Over the last couple of years it has been easy to predict that autonomous vehicles are coming, but hard to predict exactly when.
The impact was always expected to be significant - for example in January 2018 (now almost three years ago) I wrote that autonomous vehicles will reshuffle the travel industry.
I followed this up in June 2019 by asking if sightseeing buses be first to globally scale with autonomous vehicles?
So all the warning signs were there, but if you were a ground transportation company or a vehicle-based sightseeing company, were these predictions really actionable?
I argue that they were, but too easy to push down the priorities list in order to focus on more immediate concerns. Fleet electrification trumped fleet autonomy.
All previous technology changes only altered the means to retail a product, rather than the product itself, so it was understandable to believe that you could react to this change late - and catch up when necessary.
However, this is likely to turn out to be an incorrect and, now, fatal assumption.
Autonomous vehicles are here in 2020
Last week, Waymo (Alphabet/Google's autonomous vehicle division) went live with a public commercial service in Phoenix, U.S., with no safety drivers.
In the world of autonomous vehicles, this is level four - a significant milestone, as Reilly Brennan of Trucks Venture Capital put it: "This is likely one of the most important announcements around vehicle technology within this young century."
Previously, Waymo was testing the service with public riders, but there were limits.
There still are limits and it's still only one city, yet customers can now take the service without an NDA just like any other human-operated taxi.
This has resulted in a flurry of videos, including the one below that highlighted the ability of how a vehicle could handle complex manoeuvres. It's worth a look just to see how far the tech has come.
Riding in a Self Driving Car - With Nobody Up Front
Here comes Big Tech
Autonomous vehicles would be a reasonable commercial challenge for the travel industry if these new vehicle platform owners were startups or incumbent vehicle companies (referred to as OEMs in their industry).
However, the new autonomous vehicle platform owners are a much tougher beast: they are today's Big Tech brands.
As previously noted, Google is in this sector. It is partnering with companies like manufacturers such as Volvo to assist delivering on its consumer-facing, ride-hailing ambitions.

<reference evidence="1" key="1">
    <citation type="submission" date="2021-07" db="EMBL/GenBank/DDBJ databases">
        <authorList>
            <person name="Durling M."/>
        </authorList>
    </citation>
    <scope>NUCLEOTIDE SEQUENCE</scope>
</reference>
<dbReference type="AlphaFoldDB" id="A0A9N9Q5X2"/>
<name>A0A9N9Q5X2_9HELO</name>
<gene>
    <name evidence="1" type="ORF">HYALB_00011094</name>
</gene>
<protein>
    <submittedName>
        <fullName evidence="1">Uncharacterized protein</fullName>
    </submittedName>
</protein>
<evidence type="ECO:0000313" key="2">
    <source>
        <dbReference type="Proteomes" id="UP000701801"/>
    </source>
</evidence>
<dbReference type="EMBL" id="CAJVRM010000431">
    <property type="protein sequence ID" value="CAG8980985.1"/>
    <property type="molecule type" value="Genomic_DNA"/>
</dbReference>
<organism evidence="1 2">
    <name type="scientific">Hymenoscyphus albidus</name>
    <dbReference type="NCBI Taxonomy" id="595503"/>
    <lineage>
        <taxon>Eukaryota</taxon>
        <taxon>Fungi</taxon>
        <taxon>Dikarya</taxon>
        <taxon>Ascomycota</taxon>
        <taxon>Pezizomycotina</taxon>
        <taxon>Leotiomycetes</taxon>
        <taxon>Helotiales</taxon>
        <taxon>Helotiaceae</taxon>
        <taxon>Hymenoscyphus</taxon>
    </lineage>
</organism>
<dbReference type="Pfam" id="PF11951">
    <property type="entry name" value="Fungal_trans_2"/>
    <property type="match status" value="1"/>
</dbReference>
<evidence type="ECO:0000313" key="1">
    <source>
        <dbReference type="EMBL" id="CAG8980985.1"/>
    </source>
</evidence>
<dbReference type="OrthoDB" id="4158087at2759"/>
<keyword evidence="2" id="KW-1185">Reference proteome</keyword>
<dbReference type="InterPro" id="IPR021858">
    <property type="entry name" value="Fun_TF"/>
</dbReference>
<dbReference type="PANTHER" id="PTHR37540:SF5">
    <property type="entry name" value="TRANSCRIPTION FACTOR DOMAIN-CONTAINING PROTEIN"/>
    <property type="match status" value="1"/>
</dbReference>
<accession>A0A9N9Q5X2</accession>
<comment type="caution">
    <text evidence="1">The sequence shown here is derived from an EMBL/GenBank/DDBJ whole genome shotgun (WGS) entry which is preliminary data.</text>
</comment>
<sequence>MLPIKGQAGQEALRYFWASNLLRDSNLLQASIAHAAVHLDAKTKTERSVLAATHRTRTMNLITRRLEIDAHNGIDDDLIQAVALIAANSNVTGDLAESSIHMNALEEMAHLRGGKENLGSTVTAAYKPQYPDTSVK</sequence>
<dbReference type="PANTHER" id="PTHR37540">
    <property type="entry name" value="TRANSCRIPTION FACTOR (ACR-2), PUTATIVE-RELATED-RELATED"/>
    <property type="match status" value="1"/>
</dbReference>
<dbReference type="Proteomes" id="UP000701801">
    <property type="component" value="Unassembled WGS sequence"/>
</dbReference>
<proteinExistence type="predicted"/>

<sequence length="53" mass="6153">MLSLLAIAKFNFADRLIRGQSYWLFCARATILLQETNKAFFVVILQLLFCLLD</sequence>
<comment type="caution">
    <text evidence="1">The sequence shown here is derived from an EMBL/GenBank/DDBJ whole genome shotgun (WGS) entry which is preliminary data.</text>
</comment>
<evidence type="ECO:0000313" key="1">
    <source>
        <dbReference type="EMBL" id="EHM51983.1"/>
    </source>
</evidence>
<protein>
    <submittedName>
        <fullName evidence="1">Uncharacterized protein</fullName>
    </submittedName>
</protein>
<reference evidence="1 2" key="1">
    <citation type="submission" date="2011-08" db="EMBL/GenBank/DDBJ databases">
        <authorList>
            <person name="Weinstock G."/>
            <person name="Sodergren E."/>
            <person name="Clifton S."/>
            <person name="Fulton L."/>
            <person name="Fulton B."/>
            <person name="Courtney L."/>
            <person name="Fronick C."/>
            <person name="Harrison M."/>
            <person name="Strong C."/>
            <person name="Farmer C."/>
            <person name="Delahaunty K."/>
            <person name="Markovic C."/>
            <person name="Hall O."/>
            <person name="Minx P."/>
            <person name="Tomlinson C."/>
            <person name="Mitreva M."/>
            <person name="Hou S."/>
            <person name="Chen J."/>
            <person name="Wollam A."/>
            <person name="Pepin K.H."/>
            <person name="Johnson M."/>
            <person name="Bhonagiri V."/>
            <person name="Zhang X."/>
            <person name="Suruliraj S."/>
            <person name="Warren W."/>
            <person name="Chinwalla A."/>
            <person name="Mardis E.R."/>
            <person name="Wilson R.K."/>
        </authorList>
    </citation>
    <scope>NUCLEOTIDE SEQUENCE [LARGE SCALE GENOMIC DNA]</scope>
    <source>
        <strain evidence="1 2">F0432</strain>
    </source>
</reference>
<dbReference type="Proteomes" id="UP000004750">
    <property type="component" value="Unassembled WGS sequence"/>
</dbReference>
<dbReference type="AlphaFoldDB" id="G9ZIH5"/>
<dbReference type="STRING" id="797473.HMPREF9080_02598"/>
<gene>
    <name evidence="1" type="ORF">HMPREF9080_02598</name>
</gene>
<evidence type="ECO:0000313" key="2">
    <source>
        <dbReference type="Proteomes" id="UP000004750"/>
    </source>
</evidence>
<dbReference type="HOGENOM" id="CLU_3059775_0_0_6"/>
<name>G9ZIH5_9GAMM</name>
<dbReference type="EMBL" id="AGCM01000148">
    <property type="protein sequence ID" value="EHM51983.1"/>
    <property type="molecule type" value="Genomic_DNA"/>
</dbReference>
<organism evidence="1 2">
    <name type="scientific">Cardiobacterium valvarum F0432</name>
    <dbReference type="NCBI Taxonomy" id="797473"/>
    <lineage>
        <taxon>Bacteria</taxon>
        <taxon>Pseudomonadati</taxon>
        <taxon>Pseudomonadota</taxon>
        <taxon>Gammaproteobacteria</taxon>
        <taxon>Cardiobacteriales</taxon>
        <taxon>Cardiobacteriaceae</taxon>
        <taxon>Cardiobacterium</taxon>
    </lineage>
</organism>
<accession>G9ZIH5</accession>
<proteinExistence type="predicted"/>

Amazon is also joining in on the fun - it recently acquired Zoox in order to launch a ride-hailing product.
Apple, inevitably, doesn't want to be left out. There are ongoing rumours about an Apple-designed autonomous vehicle, but in the meantime, Didi, a company that Apple has invested $1 billion, outlined its intention to operate one million "robotaxis" by 2030.
E-commerce players in Asia are also pushing to win this next platform war. For example, web giant Baidu is already pushing ahead with robotaxi services in five Chinese cities and is now testing autonomous buses.
Beyond Big Tech, incumbent car companies (OEMs) are still investing heavily. Many of these vehicle companies are larger than any existing online travel agency, meaning the travel industry giants will be easily outgunned if it comes to a symmetric battle.
We can do so much with these new technical capabilities. As the vehicles are digitally controlled, we can program an autonomous vehicle and design new services around customer profiles that OTAs hold, tightly integrated with flight and hotel bookings, etc.
Here is a fairly simple list:
- In-destination mobility - e.g. taxi services.
- Airport transfers - a hotel can send a vehicle to pick up a customer and transfer them to their hotel, tracking the customer through the airport, ensuring minimal friction for the guest to find their ride.
- Shopping trips - customers can keep exploring offline retail outlets if they put their new purchases into a vehicle that would take it all back to a hotel.
- Connected trip - go to a restaurant, theater, late-night bar, with the vehicle transferring customers between venues in a frictionless way.
- Vehicle-based sightseeing - visitors do not need bus tours if they can take a robotaxi on a personalised route, which starts when they want, at a lower price than a commercial sightseeing experience.
There is a lot of travel industry murmuring about Google's dominance at the top of the funnel, or to a lesser extent Apple's device dominance.
But imagine for a moment what it will be like when today's Big Tech is no longer important within the retail distribution funnel but also key on the delivery side of a product.
The only real question outstanding is to ask if the OTAs and others are so distracted by the COVID-19 pandemic that they don't have any energy left to react to this new concern, or can they muster an effort to get involved with this new world, ensuring that Big Tech doesn't have it all its own way?
If the OTAs don't get involved now, I predict tourist ground transportation and vehicle-based sightseeing will be handed over to Big Tech and it won't ever come back to the OTA's collective sphere of influence.